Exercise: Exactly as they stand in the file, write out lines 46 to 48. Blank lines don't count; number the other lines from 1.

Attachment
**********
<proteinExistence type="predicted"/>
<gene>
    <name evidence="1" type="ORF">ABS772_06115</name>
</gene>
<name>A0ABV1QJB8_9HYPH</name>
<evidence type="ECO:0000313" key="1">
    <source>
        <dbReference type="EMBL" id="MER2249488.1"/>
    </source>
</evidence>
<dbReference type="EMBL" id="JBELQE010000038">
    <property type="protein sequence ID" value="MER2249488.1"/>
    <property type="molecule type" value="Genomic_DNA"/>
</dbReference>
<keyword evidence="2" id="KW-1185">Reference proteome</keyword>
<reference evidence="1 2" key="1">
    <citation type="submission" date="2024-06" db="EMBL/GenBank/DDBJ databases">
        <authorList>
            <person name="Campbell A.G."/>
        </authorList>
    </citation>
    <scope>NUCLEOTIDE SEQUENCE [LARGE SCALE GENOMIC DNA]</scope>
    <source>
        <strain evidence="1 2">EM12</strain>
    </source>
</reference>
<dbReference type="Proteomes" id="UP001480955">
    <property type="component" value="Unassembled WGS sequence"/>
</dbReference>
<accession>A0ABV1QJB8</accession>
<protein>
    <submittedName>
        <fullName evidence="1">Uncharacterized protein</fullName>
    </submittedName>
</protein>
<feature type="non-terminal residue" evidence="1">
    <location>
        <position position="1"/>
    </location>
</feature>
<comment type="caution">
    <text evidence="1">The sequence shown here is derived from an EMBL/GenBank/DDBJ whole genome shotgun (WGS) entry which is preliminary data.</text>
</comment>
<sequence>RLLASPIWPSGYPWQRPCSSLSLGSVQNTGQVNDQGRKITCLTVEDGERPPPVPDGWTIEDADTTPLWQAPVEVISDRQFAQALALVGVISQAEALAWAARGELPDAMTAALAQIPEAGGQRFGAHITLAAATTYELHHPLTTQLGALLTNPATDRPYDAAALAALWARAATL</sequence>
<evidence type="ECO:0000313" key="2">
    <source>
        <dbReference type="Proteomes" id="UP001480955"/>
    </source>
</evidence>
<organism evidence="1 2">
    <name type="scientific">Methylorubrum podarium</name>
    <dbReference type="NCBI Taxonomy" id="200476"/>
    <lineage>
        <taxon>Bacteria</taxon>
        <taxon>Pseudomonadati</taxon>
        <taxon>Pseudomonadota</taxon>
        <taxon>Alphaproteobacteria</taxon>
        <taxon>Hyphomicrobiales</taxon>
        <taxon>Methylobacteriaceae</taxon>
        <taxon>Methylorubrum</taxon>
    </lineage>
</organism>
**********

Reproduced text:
    <source>
        <dbReference type="Proteomes" id="UP001480955"/>
    </source>